Clearing the place where we live of all the regular things that are part of our lives the rest of the year is not to negate those things - both matzah and bread are good things. But for one week a year we are invited to live differently, so that we might be helped to think differently about our lives.


Clearing your system of the regular for one week will not make a difference in the world around us, but it may allow you to feel a difference in your spirituality. Darkening the place where you eat and “finding” crumbs (that you’ve left for the ritual) by candle light with a feather is so totally different from your real life that if you give yourself to it, you will forget the world for a moment. Especially if you share the ritual with little ones. Especially if you light fire to the crumbs in the second part of the ritual (do NOT burn the feather, it stinks like crazy).


And if you make matzah right after you clear the kitchen or other cooking space, you will be feeding much more than those who share it with you. 


Let our traditions take you out of your “regular” space, just as Shabbat is meant to do. Have fun with it. The ultimate Jewish resistance is joy; may your preparations for Pesakh bring such warmth to your heart.


Shabbat shalom,

Rabbi Ariel



Hametz Clearing and Sale Details 5783


The sale of hametz during Passover allows us to focus on a spiritual decluttering of our lives. For modern Jews who live too much in our heads, this symbolic act invites us to go a step further to act out the changes we need to make in our lives. It’s also a great way to look closely at, and pay attention to, what we’ve been consuming!


It is traditional during the two weeks before Pesakh to concentrate on consuming hametz foods and avoiding buying more. Finish up that half pound of pasta, the bread in the freezer, make oatmeal cookies for the class or office.  Hametz includes all forms of the five grains listed by our ancestors: wheat, barley, rye, oats, and spelt. (To these we add farro, amaranth, teff, freekah, and all other forms of cereal grain from which breads or cakes are made.) We also include food items derived from grain: from pasta to whiskey to beer to soy sauce when it has wheat added. Read your labels! (Baking soda and baking powder are not hametz but Jews tend to avoid them anyway during Pesakh.)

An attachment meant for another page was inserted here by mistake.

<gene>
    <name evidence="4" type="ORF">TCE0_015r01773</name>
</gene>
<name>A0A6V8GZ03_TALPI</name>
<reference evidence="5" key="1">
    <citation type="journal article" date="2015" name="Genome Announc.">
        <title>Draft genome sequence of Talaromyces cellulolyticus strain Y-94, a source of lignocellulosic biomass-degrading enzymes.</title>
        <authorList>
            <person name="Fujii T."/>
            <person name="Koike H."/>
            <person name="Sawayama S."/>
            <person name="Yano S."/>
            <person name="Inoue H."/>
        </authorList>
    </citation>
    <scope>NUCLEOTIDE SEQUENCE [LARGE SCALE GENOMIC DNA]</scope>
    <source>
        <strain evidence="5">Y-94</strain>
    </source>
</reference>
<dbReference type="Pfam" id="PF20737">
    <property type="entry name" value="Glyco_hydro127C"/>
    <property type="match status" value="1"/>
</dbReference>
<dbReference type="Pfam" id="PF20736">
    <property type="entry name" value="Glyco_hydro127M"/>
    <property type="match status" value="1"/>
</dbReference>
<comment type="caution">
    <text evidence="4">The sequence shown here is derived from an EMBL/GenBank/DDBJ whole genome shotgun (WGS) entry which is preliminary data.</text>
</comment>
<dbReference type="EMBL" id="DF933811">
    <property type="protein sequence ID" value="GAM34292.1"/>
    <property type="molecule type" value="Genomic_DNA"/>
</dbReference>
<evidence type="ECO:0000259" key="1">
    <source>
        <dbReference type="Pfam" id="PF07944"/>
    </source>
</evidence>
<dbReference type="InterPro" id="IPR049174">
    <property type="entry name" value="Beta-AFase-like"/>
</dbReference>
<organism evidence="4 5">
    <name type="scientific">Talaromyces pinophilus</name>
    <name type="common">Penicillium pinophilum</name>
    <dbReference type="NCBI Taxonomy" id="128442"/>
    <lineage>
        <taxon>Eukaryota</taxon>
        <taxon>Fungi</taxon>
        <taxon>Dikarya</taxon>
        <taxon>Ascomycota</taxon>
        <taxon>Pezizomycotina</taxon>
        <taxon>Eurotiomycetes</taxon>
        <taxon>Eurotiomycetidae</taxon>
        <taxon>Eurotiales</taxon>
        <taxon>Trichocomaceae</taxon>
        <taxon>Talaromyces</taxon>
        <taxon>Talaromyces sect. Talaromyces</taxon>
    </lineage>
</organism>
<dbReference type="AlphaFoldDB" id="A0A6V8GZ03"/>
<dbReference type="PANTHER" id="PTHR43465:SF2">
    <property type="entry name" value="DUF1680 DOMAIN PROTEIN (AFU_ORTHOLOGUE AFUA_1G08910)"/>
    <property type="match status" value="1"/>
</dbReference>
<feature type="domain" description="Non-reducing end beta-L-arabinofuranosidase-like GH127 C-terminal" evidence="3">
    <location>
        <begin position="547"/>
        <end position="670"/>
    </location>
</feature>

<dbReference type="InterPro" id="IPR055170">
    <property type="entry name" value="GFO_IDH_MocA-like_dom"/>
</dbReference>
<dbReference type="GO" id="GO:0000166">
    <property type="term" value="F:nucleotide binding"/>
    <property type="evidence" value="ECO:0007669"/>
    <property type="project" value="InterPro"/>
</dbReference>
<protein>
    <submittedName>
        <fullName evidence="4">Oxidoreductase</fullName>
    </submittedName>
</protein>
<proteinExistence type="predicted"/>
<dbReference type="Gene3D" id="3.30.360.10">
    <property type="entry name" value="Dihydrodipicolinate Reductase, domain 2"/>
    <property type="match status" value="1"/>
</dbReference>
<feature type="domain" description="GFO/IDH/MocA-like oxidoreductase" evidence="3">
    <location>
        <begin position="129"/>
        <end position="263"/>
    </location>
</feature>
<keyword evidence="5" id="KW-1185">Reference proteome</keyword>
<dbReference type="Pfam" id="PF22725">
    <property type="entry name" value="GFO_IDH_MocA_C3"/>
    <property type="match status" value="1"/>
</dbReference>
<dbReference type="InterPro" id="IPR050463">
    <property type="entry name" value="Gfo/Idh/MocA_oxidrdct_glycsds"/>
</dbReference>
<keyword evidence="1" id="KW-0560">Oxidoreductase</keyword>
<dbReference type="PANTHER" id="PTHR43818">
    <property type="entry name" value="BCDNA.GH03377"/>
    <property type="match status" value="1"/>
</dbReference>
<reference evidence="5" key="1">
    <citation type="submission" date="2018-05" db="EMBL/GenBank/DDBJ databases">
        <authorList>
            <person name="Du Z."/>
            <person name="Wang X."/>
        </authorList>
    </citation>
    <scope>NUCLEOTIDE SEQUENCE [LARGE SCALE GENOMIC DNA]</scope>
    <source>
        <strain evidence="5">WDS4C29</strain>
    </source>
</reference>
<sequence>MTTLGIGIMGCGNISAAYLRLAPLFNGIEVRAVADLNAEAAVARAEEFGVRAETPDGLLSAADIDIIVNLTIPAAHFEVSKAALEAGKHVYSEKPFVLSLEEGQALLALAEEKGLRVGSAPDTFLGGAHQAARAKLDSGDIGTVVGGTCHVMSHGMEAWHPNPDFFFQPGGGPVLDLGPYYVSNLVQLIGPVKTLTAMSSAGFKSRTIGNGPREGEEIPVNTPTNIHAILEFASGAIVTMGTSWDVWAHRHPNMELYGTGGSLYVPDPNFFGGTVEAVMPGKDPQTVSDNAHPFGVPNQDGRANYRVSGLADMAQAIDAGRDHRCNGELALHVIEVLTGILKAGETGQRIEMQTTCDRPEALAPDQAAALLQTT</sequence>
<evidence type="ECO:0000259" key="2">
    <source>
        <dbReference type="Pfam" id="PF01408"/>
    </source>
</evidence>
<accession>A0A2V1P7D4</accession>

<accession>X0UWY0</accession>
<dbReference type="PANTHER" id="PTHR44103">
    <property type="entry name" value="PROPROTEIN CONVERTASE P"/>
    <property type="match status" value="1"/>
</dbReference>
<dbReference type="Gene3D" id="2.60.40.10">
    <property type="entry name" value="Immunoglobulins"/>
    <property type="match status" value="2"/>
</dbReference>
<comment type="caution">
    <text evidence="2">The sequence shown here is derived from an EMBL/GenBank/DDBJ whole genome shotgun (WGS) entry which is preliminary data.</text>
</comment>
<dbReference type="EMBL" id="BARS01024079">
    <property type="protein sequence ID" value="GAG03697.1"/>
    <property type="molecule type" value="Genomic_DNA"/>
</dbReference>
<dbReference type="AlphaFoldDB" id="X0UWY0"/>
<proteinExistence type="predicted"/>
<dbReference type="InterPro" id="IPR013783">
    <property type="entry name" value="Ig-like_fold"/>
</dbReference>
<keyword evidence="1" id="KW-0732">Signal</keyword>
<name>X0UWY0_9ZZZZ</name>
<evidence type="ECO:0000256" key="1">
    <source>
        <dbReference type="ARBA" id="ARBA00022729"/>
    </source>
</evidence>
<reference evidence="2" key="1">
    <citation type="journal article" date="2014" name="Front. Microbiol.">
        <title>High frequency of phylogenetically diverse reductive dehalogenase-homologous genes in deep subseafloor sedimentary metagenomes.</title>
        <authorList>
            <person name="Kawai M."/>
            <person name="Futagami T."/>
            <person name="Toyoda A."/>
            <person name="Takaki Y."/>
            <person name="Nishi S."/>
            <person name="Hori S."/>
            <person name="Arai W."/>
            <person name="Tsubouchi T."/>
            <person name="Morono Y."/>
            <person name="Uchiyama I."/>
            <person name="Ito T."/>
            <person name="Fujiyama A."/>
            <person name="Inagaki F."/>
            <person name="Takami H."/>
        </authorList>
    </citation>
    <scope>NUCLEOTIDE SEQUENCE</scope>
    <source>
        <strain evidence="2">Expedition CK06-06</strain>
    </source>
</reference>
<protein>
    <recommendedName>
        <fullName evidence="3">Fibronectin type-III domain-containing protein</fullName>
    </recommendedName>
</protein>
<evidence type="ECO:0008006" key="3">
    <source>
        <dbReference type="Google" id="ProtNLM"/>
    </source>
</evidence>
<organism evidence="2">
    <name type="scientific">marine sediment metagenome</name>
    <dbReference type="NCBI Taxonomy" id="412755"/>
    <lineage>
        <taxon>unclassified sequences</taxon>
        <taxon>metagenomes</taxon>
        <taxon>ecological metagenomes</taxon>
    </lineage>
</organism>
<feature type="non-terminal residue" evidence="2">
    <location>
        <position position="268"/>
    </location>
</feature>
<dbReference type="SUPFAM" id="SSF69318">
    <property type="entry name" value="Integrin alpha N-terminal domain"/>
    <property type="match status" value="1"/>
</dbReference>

Some Ashkenazi Jews do not eat kitniyot, beans and legumes, and also they avoid rice and corn. Sephardi Jews do not avoid these foods. Shir Tikvah follows the Sephardi rule when there is any deviation between the two major traditions.

Before Pesakh: Unopened or preservable items should be placed in the basement, a cupboard, a drawer or in a box at the back of a closet, sealed away from access. List each item in an email and send it to Rabbi Ariel by Wednesday morning 14 Nisan 5782 / April 5 2023 at 9am. At 10am she will sell all the lists to Amelia Schroth, Shir Tikvah’s operations manager. You will receive an email confirming the sale. On 22 Nisan 5782 / April 13 2023 at sundown it will be bought back for you, and you will receive a confirmation email letting you know that the hametz is in your legal possession again.


Ritual for finding that last little bit of hametz, Bedikat and Bi’ur Hametzis attached here. It comes from the first pages of the siddur we use for our Congregational Second Night Seder; most modern Haggadot will have a similar guide included in the first few pages.

And a video for families with young children:

חג שמח וכשר
hag sameakh v'kasher,
may your celebration of the Festival be happy and appropriate!

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Sat, June 3 2023 14 Sivan 5783